The international labour movement needs to oppose the Turkish regime’s onslaught and occupation in Afrin, and to uphold the Kurdish people’s right to self-determination. Critically, the regime’s war-mongering policies entail enormous costs for the workers and poor living in Turkey, beyond the fact that such military adventures are financially loaded on the shoulders of the Turkish taxpayers.
Border towns in Turkey have been the target of retaliatory rockets from the YPG resulting in the death of civilians. “Operation Olive Branch” also pours salt on the open wound of the country’s ethnic divisions, and gives a pretext for more anti-democratic measures that will help the ruling power and the bosses to muzzle the working class even more. In January, 11 members of the Turkish Medical Association’s central council, labelled “terrorist-lovers”, were detained because of a statement opposing the war entitled “War is a Matter of Public Health”. A total of over 600 arrest warrants have been issued for people opposing the Afrin invasion on social media. In effect, the external war is used to beef up the internal war against all the “enemies within”.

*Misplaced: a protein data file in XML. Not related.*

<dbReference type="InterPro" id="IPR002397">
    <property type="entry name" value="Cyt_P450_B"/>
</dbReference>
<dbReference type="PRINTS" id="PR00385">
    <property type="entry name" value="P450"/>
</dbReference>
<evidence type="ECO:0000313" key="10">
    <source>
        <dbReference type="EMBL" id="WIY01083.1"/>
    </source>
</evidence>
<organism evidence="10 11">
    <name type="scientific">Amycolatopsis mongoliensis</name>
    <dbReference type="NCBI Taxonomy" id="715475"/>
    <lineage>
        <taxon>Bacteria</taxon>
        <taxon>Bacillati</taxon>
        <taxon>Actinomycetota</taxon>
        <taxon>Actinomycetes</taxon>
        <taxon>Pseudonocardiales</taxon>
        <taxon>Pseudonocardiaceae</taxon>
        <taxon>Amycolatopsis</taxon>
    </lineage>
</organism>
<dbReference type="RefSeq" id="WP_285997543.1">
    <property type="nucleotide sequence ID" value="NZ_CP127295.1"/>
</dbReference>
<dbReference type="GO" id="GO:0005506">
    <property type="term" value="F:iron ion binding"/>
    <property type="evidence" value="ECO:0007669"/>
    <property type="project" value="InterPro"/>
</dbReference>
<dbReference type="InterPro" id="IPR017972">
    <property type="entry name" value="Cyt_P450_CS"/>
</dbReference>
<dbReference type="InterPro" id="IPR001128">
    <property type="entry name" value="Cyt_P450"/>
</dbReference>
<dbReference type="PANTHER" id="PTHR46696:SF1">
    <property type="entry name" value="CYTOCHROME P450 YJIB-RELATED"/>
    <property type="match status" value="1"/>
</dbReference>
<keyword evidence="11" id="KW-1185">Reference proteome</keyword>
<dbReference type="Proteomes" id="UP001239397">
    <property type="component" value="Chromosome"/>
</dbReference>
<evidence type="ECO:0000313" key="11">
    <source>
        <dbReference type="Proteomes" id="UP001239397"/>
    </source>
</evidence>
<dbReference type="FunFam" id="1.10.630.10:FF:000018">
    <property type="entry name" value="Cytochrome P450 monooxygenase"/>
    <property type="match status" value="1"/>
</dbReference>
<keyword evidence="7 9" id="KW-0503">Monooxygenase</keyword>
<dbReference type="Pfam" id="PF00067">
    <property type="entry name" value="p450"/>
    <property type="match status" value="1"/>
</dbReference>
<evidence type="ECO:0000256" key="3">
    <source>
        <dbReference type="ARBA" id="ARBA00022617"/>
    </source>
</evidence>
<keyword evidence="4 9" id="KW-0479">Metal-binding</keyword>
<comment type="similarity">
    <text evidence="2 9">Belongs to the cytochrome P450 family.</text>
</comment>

The “Good Party”, and the need for a working class alternative
Erdoğan’s impulsive foreign policy decisions and his increasingly megalomaniac way of rule have created unease among sections of the capitalist class, both in Turkey and internationally. Of course, they never had any problems with the AKP’s commitment to neo-liberalism, nor with the blood-spattered Turkish state machine, at least as long as it was efficient in keeping the masses in check and conducive to make profits. But some now fear that the President-dictator’s course of action might lead the country to the brink of social implosion or civil war.